New technologies cannot replace guided tours, say tour guides
In today’s modern world, where almost everything is going digital, from planning tours to shopping online, tour guides in Turkey who welcome millions of tourists every year believe that this will not make their profession obsolete.
In the age of digitization, people use high-tech products to plan their tours or use translation apps. But tour guides believe that the services they provide are much better than those offered by these apps because the latter lack “human interaction”.
“This is an age-old profession, dating back to the 7th century BC, and tour guides are unlikely to disappear anytime soon,” said Berkay Akarsu, a tour guide.
Although Akarsu admitted that apps could be convenient for travelers, he insisted that they could not replace tourist guides.
“Tourist support is not only giving information about a place, let’s say a museum or the history of a site, it is also a question of human interaction, of communication between people. You can learn something from books or apps, but you still need someone in the flesh to tell you all about it.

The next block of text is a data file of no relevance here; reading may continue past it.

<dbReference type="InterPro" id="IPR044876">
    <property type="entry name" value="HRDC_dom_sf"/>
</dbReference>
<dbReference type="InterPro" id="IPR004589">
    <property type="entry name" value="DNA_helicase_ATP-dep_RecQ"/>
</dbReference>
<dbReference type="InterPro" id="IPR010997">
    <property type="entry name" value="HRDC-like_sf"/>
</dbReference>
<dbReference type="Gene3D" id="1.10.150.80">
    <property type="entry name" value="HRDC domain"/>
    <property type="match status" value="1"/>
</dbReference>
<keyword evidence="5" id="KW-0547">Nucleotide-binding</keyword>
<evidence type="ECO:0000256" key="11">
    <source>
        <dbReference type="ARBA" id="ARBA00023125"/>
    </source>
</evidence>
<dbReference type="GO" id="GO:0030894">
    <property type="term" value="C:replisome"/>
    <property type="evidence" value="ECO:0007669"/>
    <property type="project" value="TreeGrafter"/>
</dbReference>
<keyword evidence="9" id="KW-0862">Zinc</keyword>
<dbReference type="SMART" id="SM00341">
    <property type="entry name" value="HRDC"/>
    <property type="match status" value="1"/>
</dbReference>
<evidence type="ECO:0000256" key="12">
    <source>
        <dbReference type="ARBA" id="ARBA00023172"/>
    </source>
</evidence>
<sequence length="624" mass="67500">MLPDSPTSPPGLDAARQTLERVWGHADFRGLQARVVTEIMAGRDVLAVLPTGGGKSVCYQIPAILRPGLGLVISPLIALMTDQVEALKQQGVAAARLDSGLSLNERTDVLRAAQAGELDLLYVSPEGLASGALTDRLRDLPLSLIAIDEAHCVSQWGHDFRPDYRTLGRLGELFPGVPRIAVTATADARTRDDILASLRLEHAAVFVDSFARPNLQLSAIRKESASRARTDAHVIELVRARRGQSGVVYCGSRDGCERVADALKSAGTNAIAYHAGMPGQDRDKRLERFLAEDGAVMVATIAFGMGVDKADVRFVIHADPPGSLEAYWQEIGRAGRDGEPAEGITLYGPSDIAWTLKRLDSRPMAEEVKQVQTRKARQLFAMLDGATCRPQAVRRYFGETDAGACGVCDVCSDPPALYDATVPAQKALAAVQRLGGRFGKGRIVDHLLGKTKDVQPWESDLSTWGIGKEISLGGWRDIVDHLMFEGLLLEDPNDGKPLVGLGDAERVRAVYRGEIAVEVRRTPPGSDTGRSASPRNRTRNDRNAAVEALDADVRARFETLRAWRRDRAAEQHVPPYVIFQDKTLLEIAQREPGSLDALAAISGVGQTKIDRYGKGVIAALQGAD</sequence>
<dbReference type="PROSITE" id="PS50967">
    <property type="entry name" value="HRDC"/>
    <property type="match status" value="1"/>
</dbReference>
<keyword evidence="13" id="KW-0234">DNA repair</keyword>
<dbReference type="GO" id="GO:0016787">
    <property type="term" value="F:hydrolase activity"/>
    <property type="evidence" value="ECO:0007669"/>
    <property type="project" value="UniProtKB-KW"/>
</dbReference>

Giving an example of online meeting events, which have become common during the pandemic, Akarsu argued that it didn’t really work because people wanted to meet in person and the same goes for guided tours.
He wondered how quickly books or travel apps could update the information they provided. “Things change quickly and we as tour guides can adapt quickly to these changes. If you rely on an app, it can be difficult for you to keep up with developments.
Akarsu added that tour guides are also trained in history, archaeology, art history as well as communication and psychology.
He felt that people’s access to information is much easier today than before, so tour guides need to have accurate information. “We now have a lot of guests who know what they really want. We need to provide people who choose to travel with tour guides with more up-to-date and accurate information.
In recent years, more and more tourists have come from Arab and East Asian countries to Turkey for overnight stays or seven-to-eight-day package tours, Metin Yılmaz said, another tour guide.
Unlicensed tour guides pose a threat to the profession, he complained.
Syrians, Afghans or Pakistanis, who are in Turkey as migrants, work as tourist guides without proper authorization, Yılmaz explained.
In other countries, tourist guiding is a secondary job, or people do it as a hobby, while in Turkey it is the sole job of thousands of people, Yılmaz also said, pointing out that at Istanbul alone, there are around 3,000 tourist guides.